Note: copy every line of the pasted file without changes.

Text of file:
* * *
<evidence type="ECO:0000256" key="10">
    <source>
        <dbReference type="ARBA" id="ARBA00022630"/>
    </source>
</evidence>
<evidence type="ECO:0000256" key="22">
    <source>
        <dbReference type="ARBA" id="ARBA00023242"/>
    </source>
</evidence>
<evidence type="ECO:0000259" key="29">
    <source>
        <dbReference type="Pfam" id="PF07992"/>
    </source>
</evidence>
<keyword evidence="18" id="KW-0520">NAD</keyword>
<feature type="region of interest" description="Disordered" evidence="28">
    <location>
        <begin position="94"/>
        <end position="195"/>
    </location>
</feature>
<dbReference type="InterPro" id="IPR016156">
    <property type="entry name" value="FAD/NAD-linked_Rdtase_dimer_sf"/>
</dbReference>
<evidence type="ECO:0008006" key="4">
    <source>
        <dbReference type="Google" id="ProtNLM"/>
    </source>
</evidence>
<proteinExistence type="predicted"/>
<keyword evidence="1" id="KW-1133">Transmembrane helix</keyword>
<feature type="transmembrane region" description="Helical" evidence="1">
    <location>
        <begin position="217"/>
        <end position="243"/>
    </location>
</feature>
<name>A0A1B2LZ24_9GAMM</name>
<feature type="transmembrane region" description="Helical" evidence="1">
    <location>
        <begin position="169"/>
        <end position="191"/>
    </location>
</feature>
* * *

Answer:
<evidence type="ECO:0000256" key="10">
    <source>
        <dbReference type="ARBA" id="ARBA00022630"/>
    </source>
</evidence>
<evidence type="ECO:0000256" key="22">
    <source>
        <dbReference type="ARBA" id="ARBA00023242"/>
    </source>
</evidence>
<evidence type="ECO:0000259" key="29">
    <source>
        <dbReference type="Pfam" id="PF07992"/>
    </source>
</evidence>
<keyword evidence="18" id="KW-0520">NAD</keyword>
<feature type="region of interest" description="Disordered" evidence="28">
    <location>
        <begin position="94"/>
        <end position="195"/>
    </location>
</feature>
<dbReference type="InterPro" id="IPR016156">
    <property type="entry name" value="FAD/NAD-linked_Rdtase_dimer_sf"/>
</dbReference>
<evidence type="ECO:0008006" key="4">
    <source>
        <dbReference type="Google" id="ProtNLM"/>
    </source>
</evidence>
<proteinExistence type="predicted"/>
<keyword evidence="1" id="KW-1133">Transmembrane helix</keyword>
<feature type="transmembrane region" description="Helical" evidence="1">
    <location>
        <begin position="217"/>
        <end position="243"/>
    </location>
</feature>
<name>A0A1B2LZ24_9GAMM</name>
<feature type="transmembrane region" description="Helical" evidence="1">
    <location>
        <begin position="169"/>
        <end position="191"/>
    </location>
</feature>